Orange juice has potassium. Other potassium sources include tomatoes, bananas and the lowly potato. One of the things I like about Hydralite (formerly Gookinaid) is that it has plenty of potassium and not as much sugar as many electrolyte drinks, plus a mild tart citrus flavor. Things that are too sweet tend to turn my stomach. Of course you can make your own electrolyte mix using, among other things, "lite" salt (potassium chloride) (recipes on the internet), or use medical hydration salts, but it really helps to have some flavoring! To me, the flavoring is more important than the "spoonful of sugar [that] makes the medicine go down."
I've seen people bonk using sugar for energy. Climbing up 3,000 feet to a pass on a west-facing open slope on a hot afternoon, the 6-foot long-legged guy who was using candy for energy kept having to stop for more. I'm usually the slowest (by far) in a group. In fact, the only "hiker" slower than me is one of our Oregon slugs! On this stretch though, I passed him every time he bonked; about 20 minutes later he'd pass me; in another 20 minutes I'd pass him again. The mechanism, of course, is that the excess blood sugar from the candy kicked off the insulin glands in his pancreas, and the resulting rush of insulin lowered his blood sugar. I've been told this is a really good way to bring on Type 2 diabetes. I mention this phenomenon, Newton, because you said you'd been eating mints during your workout. Consider more complex carbohydrates, which release sugar more slowly and generally more evenly.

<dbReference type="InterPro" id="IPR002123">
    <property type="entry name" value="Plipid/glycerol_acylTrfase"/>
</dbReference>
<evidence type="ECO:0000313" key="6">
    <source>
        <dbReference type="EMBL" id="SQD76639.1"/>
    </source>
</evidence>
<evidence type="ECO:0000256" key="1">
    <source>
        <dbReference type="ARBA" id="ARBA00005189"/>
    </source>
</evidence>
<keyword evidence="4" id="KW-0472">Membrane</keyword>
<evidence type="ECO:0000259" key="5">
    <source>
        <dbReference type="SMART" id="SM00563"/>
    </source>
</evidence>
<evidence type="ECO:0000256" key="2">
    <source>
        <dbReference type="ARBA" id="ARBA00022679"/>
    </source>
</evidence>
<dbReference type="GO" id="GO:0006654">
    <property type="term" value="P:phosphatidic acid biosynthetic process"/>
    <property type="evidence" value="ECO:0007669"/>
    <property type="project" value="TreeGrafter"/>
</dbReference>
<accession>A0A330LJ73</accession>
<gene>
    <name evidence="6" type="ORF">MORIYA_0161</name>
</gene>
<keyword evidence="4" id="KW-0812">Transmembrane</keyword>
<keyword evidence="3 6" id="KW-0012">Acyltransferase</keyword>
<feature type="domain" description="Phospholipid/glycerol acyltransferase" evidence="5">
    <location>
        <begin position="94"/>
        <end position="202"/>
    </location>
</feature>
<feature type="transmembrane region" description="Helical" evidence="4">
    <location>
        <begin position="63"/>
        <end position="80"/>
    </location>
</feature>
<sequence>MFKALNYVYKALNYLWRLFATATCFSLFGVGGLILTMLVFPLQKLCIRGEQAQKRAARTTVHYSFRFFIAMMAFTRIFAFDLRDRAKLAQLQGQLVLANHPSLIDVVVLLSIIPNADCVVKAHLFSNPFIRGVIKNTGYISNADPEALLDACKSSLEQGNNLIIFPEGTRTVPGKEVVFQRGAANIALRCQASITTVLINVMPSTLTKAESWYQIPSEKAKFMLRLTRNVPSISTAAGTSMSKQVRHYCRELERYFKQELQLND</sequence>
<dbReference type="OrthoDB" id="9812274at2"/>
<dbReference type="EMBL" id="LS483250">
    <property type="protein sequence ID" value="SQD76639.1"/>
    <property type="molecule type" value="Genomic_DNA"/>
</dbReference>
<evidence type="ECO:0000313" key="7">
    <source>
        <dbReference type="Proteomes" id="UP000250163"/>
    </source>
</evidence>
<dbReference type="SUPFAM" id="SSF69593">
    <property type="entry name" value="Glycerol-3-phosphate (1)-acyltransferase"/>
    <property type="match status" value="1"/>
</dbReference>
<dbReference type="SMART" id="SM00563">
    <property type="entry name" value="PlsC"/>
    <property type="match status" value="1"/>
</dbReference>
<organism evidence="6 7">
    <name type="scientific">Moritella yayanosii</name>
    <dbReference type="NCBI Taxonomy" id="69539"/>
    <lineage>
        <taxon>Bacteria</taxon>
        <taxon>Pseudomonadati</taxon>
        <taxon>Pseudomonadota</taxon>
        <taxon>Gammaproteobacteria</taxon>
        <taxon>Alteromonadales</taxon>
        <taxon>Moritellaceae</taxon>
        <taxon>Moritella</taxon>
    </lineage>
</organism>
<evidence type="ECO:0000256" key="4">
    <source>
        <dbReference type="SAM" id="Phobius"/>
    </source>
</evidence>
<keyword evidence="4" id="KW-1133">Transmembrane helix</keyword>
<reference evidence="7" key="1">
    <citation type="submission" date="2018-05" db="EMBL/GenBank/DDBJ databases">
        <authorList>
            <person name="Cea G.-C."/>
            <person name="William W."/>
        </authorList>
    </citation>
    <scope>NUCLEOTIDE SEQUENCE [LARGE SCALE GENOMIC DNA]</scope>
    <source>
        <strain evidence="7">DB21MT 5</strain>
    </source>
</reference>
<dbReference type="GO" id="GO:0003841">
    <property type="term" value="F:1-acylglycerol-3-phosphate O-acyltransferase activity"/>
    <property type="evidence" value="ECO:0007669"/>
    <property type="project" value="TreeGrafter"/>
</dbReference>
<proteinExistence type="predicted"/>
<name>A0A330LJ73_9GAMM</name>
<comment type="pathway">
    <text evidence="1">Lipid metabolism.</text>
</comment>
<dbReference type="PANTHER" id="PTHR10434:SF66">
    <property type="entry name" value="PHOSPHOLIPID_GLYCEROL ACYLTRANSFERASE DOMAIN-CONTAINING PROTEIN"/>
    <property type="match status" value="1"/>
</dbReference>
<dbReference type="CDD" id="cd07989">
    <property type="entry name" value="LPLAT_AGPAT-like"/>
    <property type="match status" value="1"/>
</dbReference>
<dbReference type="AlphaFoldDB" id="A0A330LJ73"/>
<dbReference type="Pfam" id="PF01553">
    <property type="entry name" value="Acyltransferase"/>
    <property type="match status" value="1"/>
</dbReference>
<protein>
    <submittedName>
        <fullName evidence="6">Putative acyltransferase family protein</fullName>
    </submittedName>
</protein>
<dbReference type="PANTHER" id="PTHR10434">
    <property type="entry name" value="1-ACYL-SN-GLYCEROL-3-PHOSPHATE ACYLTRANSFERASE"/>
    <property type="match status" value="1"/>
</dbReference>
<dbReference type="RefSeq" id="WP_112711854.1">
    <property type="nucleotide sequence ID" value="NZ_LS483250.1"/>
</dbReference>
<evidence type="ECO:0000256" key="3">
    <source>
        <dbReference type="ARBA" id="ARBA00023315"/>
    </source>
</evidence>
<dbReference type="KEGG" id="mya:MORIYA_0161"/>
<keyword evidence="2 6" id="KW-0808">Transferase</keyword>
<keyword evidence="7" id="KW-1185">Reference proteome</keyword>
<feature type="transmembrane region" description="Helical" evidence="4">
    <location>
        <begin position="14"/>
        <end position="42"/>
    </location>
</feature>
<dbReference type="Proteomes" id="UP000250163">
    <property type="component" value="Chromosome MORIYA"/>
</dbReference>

In your case, Newton, like the others here, I also suspect not enough calories plus electrolyte (other than salt) deficiency. You mentioned that your dinner the night before was mostly fruit--just remember that what you eat for dinner the night before is what is most available to your body during morning exercise!